Rat-hole mines were banned in Meghalaya in 2014 by the Supreme Court in response to a petition filed by the National Green Tribunal. The ban, however, largely has been ignored, not just by mine owners in Meghalaya. Tens of thousands of mines throughout India operate without even rudimentary safety procedures.
Meghalaya Chief Minister Conrad Sangma admitted to the media that illegal mining was continuing. He cynically declared that his government would “take action.” In fact, the state government opposed the 2014 ban, declaring that it would cut 7 billion rupees (about $US100 million) per year from the mining industry in the state.
Like their counterparts in Meghalaya state, the more than one million workers employed in Indian mines are largely recruited from poverty-stricken remote villages with endemic unemployment.
A November 2016 report by Abhinav Publications noted that the socio-economic conditions of unorganised coal miners in India were “extremely deplorable.” They were “usually subject to indebtedness and bondage” because their income was so low.
Mine worker Abdul Hussain recently explained to NDTV: “We are uneducated, unskilled and poor. If we take up daily wage jobs in Guwahati (capital of neighbouring Assam state) we don’t earn more than 300 rupees a day. But in rat-hole mines, the pay starts at 1,000 rupees and goes up to 2,000 rupees per day. So in order to make sure that our kids have a better life, we do this work.”
Abdul Alim, who narrowly escaped from the Ksan mine accident, told the BBC about conditions in the mine: “Once we went down the mine, there was hardly any light streaming in from above. The mines I’d worked in previously were only about 30 feet (9 metres) deep but this one [370 feet deep] was far more dangerous.”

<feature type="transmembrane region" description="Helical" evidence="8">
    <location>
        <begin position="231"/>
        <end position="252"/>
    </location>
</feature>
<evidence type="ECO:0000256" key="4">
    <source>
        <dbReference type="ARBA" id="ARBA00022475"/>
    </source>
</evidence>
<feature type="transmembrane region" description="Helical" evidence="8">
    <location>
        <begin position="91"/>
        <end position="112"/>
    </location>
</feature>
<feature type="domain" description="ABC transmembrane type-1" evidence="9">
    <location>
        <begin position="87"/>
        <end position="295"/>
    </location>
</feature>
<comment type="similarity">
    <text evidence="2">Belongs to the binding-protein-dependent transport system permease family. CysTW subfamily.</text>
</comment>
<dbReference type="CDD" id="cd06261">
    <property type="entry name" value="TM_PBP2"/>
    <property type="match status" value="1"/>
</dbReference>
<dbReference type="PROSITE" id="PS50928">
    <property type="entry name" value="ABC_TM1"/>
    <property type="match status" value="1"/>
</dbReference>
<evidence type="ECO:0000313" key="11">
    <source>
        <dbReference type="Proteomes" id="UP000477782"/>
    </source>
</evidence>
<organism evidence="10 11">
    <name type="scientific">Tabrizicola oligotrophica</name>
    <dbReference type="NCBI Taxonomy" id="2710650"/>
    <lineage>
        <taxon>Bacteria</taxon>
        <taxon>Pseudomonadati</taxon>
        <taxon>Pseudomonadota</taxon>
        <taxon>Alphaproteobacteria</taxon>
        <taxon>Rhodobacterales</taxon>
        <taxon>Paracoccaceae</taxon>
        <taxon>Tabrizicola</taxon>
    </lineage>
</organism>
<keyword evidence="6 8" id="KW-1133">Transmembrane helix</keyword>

Alim explained that about 8 to 10 men would climb into a metal container suspended by a crane, which lowered them into the pit. “Once we touched the bottom of the mine, the shafts spread out in different directions. Each of us would crawl into one and go as far as 30 feet.”
Alim said the shafts were about two feet high. “We lie on our sides and chip the coal with a gaaithi [pickaxe]. I put my pushcart just under my legs, so that the coal would fall into it. Once it filled up, I would drag it and bring it to the central assembly point.”
The BBC report said the workers were paid according to the amount of coal they mined.
According to India’s Mines Safety Directorate, there were 752 documented fatalities in state and privately-owned mines between 2009 and 2013. Data submitted to the national parliament last week revealed that the death toll is continuing, with 377 workers killed between 2015 and 2017.
The opposition Indian Congress criticized Modi’s BJP-led government over its “slow response” to the Ksan mine disaster. Congress President Rahul Gandhi criticised Modi for “strutting about” on Assam’s newly-opened Bogibeel Bridge and “posing for cameras” while the bodies of 15 miners remained inside the rat-hole mine.
Gandhi’s criticisms are utterly hypocritical. Congress, whether in government or opposition, defends big business profits and is equally responsible for the mining deaths and dangerous working conditions confronting workers throughout India.